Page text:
Researchers from Japan and Singapore developed a 3D printing process that allows the creation of complex 3D metal-plastic composite structures.
According to Waseda University In recent years, research has intensified in the area of 3D printing metal patterns on parts made of plastic.
Potential applications of 3D metal/plastic composite structures include smart electronics, quantum computing, micro-nanosensing devices, internet-of–things (IoT), and quantum computing. These devices have greater design freedom than other types, can be more complicated, have complex geometry and have smaller sizes. Waseda states that the current methods for fabricating such parts are costly and complex.
A multi-material digital light processing (3D printing) process was developed by researchers from Japan and Singapore.
Lead authors Professor Shinjiro umezu, Mr. Kewei song from Waseda University und Professor Hirokata Satomo from Nanyang Technological University, Singapore said: “Robots and IoT devices are evolving at a lightning pace. Therefore, technology must improve to produce them. Even though 3D circuits are possible with current technology, stacking flatcircuits is still a subject of intense research. We wanted to address this issue to create highly functional devices to promote the progress and development of human society.”
The MM-DLP3DP procedure begins with the preparation active precursors. These are chemicals that can be converted to the desired chemical by 3D printing. However, the desired chemical cannot be printed directly. This process involves the addition of palladium ions to light-cured resins in order to prepare active precursors.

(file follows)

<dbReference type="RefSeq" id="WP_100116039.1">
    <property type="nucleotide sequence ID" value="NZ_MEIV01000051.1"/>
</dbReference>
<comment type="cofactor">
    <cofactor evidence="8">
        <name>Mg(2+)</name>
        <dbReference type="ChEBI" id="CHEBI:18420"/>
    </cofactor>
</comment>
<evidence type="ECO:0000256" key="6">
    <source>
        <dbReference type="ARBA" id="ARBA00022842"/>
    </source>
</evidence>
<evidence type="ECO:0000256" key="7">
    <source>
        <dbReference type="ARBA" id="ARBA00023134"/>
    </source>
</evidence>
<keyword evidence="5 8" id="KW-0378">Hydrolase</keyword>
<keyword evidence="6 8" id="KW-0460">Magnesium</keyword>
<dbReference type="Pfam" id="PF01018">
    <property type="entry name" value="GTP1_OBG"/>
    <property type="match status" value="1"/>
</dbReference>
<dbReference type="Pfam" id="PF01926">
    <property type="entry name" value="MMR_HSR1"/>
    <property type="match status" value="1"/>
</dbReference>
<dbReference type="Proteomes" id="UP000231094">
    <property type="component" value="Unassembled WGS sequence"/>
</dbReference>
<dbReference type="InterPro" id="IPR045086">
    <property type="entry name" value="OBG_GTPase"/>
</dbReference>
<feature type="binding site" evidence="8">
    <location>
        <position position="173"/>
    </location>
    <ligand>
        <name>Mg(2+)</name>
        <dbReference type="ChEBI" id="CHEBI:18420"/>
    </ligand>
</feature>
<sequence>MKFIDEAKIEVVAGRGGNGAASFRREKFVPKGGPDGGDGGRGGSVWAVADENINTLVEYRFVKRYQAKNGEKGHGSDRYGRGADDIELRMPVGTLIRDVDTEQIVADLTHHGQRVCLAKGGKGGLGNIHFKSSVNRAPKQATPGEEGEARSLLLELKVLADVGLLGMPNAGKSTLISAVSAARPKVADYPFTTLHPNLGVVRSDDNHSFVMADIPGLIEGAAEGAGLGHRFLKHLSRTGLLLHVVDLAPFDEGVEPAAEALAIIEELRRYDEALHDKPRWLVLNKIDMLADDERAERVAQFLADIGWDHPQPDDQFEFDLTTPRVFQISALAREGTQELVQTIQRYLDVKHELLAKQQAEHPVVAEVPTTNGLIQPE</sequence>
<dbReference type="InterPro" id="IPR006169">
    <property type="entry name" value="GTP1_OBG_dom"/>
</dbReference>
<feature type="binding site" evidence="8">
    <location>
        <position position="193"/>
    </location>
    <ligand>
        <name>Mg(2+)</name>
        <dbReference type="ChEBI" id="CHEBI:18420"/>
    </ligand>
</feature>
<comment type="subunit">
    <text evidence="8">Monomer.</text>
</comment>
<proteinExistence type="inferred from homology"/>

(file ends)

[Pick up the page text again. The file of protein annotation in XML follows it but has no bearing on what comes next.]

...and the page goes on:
To promote electroless plating (ELP), the palladium ions were added. This is a process which describes the auto-catalytic removal of metal ions from an aqueous solution in order to form a metal coated. Next is the fabrication of microstructures that contain nested regions or active precursors.
The materials are then directly plat and 3D patterns of metal are added by ELP.
Waseda University stated that the team created a range of parts with complex topologies to show the capabilities of the proposed method. These parts were complex with multiple-material nesting layers. The smallest hollow structure was 40µm in size.
The metal patterns were ‘very specific’ and could be precisely controlled according to Waseda. The team also created 3D circuit boards using complex metal topologies. They included an LED stereo circuit made of nickel and a double-sided 3D with copper.
“Using the MM-DLP3DP process, arbitrarily complex metal-plastic 3D parts having specific metal patterns can be fabricated. Using active precursors to selectively induce metal deposition can result in higher quality metal coatings. Together, these factors can contribute to the development of highly integrated and customisable 3D microelectronics,” said Umezu, Song, and Sato.
Waseda University claims that the new manufacturing technology promises to revolutionize the manufacture of circuits. It can also be applied in a variety of technologies. Some of the possible applications include 3D electronics, metal hollow electrodes, metamaterials and flexible wearing devices.
In November, a team of researchers at Waseda University proposed a design strategy to address the challenge of deformation caused by residual stress in metal additive manufacturing fabrication technology.
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